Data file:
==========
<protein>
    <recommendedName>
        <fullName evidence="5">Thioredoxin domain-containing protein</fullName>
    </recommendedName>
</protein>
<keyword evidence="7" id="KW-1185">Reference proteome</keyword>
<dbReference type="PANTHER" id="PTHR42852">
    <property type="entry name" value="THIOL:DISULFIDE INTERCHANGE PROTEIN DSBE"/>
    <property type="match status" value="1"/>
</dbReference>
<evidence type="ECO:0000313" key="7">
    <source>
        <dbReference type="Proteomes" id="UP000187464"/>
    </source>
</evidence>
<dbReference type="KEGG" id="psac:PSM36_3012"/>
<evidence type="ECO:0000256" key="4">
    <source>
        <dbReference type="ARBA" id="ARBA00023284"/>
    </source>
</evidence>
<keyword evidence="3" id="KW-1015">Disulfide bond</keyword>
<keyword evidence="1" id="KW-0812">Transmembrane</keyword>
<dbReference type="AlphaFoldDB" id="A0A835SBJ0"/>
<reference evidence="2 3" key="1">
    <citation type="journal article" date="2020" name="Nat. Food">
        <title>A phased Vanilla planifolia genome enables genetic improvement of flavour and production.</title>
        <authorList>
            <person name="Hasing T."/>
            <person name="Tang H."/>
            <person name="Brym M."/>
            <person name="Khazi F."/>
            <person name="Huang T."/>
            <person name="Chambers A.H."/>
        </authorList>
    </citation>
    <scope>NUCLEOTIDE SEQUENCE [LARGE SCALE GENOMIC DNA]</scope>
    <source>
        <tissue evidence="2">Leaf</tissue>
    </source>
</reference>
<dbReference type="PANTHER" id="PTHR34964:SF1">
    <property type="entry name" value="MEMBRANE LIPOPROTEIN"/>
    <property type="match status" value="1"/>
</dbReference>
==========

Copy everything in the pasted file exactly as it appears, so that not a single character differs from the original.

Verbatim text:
<protein>
    <recommendedName>
        <fullName evidence="5">Thioredoxin domain-containing protein</fullName>
    </recommendedName>
</protein>
<keyword evidence="7" id="KW-1185">Reference proteome</keyword>
<dbReference type="PANTHER" id="PTHR42852">
    <property type="entry name" value="THIOL:DISULFIDE INTERCHANGE PROTEIN DSBE"/>
    <property type="match status" value="1"/>
</dbReference>
<evidence type="ECO:0000313" key="7">
    <source>
        <dbReference type="Proteomes" id="UP000187464"/>
    </source>
</evidence>
<dbReference type="KEGG" id="psac:PSM36_3012"/>
<evidence type="ECO:0000256" key="4">
    <source>
        <dbReference type="ARBA" id="ARBA00023284"/>
    </source>
</evidence>
<keyword evidence="3" id="KW-1015">Disulfide bond</keyword>
<keyword evidence="1" id="KW-0812">Transmembrane</keyword>
<dbReference type="AlphaFoldDB" id="A0A835SBJ0"/>
<reference evidence="2 3" key="1">
    <citation type="journal article" date="2020" name="Nat. Food">
        <title>A phased Vanilla planifolia genome enables genetic improvement of flavour and production.</title>
        <authorList>
            <person name="Hasing T."/>
            <person name="Tang H."/>
            <person name="Brym M."/>
            <person name="Khazi F."/>
            <person name="Huang T."/>
            <person name="Chambers A.H."/>
        </authorList>
    </citation>
    <scope>NUCLEOTIDE SEQUENCE [LARGE SCALE GENOMIC DNA]</scope>
    <source>
        <tissue evidence="2">Leaf</tissue>
    </source>
</reference>
<dbReference type="PANTHER" id="PTHR34964:SF1">
    <property type="entry name" value="MEMBRANE LIPOPROTEIN"/>
    <property type="match status" value="1"/>
</dbReference>